A Quebec Comedian Is Happy to Offend in Multiple Languages
A fearless comic with a talent for provoking both laughter and outrage, Sammy, born Samir Khullar, is a 42-year-old son of Indian immigrants.
A few years ago, the Quebec comedian Sugar Sammy put a giant ad on a Montreal subway billboard. “For Christmas,” it said, “I’d like a complaint from the Office de la Langue Française,” the Quebec watchdog responsible for preserving the French language.
His plea did not go unnoticed.
In Quebec, a French province surrounded by an English majority in the rest of Canada, sensitivities about language are profound, and large billboards must typically be only in French. Beyond prompting a complaint to the agency from an irate Montreal lawyer, the stunt spawned a loud debate about language, along with a death threat from a Québécois nationalist at his next show.
A fearless comic with a talent for provoking both laughter and outrage, Sammy, born Samir Khullar, is a 42-year-old son of Indian immigrants. He is also a child of Bill 101, the polarizing Quebec law behind the sign infraction, which requires immigrants to send their children to French schools. As a result, he glides effortlessly between English and French in his shows, and has made Quebec’s tortured identity politics his main preoccupation.
“Humor allows you to address taboos,” said Khullar, whose parents came to Montreal from northern India in the 1970s and who is far more soft-spoken in person than his swaggering, expletive-fueled stage persona would suggest. “In Quebec the ultimate taboo is identity,” he added.
At a recent packed show in a former 1920s cinema in Montreal, Khullar bounded across the stage, before diving into his favorite subject: those who want Quebec to separate from the rest of Canada.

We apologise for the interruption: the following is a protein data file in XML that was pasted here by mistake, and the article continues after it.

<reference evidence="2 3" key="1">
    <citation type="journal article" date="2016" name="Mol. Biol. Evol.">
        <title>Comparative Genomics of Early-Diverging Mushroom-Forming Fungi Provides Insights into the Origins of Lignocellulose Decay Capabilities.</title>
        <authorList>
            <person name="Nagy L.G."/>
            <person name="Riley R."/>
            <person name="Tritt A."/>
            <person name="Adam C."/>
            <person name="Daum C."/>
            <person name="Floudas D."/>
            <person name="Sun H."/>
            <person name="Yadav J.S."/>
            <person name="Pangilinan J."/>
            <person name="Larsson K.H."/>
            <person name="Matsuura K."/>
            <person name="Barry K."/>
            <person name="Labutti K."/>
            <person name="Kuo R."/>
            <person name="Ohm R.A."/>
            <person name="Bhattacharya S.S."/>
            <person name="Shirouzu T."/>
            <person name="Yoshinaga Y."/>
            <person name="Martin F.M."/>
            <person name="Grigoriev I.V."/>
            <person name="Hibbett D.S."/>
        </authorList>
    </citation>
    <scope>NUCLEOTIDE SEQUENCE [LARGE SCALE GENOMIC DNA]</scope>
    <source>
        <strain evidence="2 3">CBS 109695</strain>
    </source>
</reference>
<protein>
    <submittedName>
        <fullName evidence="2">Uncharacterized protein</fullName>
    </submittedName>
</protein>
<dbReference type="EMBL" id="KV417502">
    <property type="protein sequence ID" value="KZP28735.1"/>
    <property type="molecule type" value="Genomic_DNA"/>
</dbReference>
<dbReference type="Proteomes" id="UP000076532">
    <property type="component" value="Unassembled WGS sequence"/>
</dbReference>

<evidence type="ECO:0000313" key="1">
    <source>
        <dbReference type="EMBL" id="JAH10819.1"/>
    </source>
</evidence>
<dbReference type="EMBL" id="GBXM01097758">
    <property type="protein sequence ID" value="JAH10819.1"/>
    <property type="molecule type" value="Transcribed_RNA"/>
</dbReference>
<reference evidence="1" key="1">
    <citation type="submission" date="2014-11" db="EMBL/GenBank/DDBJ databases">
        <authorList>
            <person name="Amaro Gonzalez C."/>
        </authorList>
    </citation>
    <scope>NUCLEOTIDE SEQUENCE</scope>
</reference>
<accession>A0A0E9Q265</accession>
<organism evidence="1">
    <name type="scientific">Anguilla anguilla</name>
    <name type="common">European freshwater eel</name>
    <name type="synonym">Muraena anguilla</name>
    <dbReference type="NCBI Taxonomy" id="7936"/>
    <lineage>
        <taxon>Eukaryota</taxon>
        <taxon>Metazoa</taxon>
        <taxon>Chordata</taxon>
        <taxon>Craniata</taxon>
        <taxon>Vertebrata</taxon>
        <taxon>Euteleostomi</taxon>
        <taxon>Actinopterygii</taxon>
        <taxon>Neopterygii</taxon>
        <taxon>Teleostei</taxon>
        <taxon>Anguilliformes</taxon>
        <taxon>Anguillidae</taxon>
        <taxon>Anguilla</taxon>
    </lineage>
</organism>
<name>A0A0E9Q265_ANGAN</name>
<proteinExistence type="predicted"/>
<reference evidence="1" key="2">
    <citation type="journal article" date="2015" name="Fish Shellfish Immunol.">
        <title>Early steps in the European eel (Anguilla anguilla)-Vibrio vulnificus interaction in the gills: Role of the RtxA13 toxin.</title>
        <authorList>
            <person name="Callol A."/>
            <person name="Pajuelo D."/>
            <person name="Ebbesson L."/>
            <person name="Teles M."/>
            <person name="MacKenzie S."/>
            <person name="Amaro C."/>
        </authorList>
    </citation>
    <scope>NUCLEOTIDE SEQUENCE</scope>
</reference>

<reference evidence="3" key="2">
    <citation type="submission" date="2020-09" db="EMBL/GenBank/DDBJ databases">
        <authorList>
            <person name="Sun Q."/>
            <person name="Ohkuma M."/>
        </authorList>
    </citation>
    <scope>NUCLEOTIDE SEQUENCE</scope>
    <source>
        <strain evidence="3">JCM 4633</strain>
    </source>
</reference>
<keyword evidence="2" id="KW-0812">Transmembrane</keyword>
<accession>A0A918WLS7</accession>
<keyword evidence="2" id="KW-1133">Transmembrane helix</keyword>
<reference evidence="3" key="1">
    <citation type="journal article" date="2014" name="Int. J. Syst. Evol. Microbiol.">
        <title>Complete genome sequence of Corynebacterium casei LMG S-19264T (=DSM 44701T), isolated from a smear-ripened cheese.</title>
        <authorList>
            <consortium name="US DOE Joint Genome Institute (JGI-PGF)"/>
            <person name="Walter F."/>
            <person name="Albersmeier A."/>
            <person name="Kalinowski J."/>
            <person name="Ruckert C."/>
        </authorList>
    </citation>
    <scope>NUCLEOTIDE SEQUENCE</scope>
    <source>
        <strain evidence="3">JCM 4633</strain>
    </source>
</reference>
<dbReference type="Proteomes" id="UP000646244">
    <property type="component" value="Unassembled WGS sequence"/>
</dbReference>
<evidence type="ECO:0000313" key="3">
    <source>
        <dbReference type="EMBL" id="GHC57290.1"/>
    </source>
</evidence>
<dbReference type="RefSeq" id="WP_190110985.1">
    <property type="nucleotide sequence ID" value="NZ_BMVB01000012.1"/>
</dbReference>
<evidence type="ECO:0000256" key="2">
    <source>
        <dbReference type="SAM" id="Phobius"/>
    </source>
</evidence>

“Are there any separatists here?” he asked in perfectly accented Québécois French. “Come on, don’t be shy.”
After a dozen people raised their hands, he continued, “Are you happy with where you are sitting, or do you want to separate from the rest of the audience and create your own section?” The mixed Anglophone and Francophone audience, including the hand-raisers, exploded with laughter.
He switched to English for a joke on President Donald Trump’s security strategy on the Mexican border. “We don’t have a lot of Latinos in Canada,” he said. “It’s too cold. We don’t need a wall. We have winter.”
When he first came up with the idea of doing a bilingual act, “You’re Gonna Rire” (“You’re Gonna Laugh”) in 2012, comedy producers told him he was crazy: The Anglophones wouldn’t understand the jokes in French, and the English humor would be lost on the Francophones.
So he produced it himself, and the show became an overnight sensation. It transformed Khullar, a virtuoso improvisor whose looks have been likened to Elvis, into a household name in Quebec, garnering him coveted comedy awards and making him a millionaire.
This being Quebec, he was also pilloried by some French-speaking Quebec nationalists for bastardizing the language of Molière by speaking Franglais. Anglophones who didn’t speak French were annoyed at feeling left out.
He was variously labeled a dangerous “Francophobe,” a federalist “fanatic,” and a political activist masquerading as a comedian.
“If Sugar Sammy is the future of Quebec, then Quebec has no future,” Mathieu Bock-Côté, a prominent Quebecois columnist, wrote in Le Journal de Montréal.
Khullar has performed in 31 countries, including Switzerland, Malaysia and France, where GQ enthused that “the funniest person in France is Quebecois.”
He recently opened a show in Paris, where he is living for a time, with the line, “I’m happy to be in France. You guys are my favorite Arab country.”
Louise Richer, director of L’École nationale de l’humour in Montreal and a leading critic, said Khullar occupied a unique place by bridging Quebec’s cultural divide. “He’s a good barometer of a society that has come of age and can now laugh at itself,” she said.
Khullar embodies a new generation in Quebec less burdened by the language and culture wars of the past, said Marc Cassivi, a columnist for La Presse, a leading French-language newspaper, who wrote a book about bilingualism in Quebec.